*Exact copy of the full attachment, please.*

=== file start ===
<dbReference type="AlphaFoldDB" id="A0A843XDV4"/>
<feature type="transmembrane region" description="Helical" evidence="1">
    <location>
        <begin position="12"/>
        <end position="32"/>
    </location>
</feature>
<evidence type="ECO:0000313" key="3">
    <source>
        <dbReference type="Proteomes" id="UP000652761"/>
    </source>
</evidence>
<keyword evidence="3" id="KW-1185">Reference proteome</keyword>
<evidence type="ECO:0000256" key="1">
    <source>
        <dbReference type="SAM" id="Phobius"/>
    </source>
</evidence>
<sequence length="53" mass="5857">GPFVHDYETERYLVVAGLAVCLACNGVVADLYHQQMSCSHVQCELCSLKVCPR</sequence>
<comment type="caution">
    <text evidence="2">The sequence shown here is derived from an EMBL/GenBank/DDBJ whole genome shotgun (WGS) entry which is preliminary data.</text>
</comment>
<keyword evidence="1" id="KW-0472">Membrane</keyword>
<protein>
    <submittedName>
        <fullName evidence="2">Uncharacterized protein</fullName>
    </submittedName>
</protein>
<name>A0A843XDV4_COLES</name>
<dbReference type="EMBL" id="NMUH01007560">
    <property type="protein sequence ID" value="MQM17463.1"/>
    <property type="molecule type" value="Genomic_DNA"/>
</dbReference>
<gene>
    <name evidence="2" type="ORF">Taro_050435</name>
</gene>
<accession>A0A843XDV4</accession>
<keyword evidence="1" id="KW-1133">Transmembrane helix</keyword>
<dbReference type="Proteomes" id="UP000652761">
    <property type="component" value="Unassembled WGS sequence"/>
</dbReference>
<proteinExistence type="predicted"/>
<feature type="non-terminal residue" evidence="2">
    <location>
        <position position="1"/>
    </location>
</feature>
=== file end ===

<dbReference type="AlphaFoldDB" id="A0A843XDV4"/>
<feature type="transmembrane region" description="Helical" evidence="1">
    <location>
        <begin position="12"/>
        <end position="32"/>
    </location>
</feature>
<evidence type="ECO:0000313" key="3">
    <source>
        <dbReference type="Proteomes" id="UP000652761"/>
    </source>
</evidence>
<keyword evidence="3" id="KW-1185">Reference proteome</keyword>
<evidence type="ECO:0000256" key="1">
    <source>
        <dbReference type="SAM" id="Phobius"/>
    </source>
</evidence>
<sequence length="53" mass="5857">GPFVHDYETERYLVVAGLAVCLACNGVVADLYHQQMSCSHVQCELCSLKVCPR</sequence>
<comment type="caution">
    <text evidence="2">The sequence shown here is derived from an EMBL/GenBank/DDBJ whole genome shotgun (WGS) entry which is preliminary data.</text>
</comment>
<keyword evidence="1" id="KW-0472">Membrane</keyword>
<protein>
    <submittedName>
        <fullName evidence="2">Uncharacterized protein</fullName>
    </submittedName>
</protein>
<name>A0A843XDV4_COLES</name>
<dbReference type="EMBL" id="NMUH01007560">
    <property type="protein sequence ID" value="MQM17463.1"/>
    <property type="molecule type" value="Genomic_DNA"/>
</dbReference>
<gene>
    <name evidence="2" type="ORF">Taro_050435</name>
</gene>
<accession>A0A843XDV4</accession>
<keyword evidence="1" id="KW-1133">Transmembrane helix</keyword>
<dbReference type="Proteomes" id="UP000652761">
    <property type="component" value="Unassembled WGS sequence"/>
</dbReference>
<proteinExistence type="predicted"/>
<feature type="non-terminal residue" evidence="2">
    <location>
        <position position="1"/>
    </location>
</feature>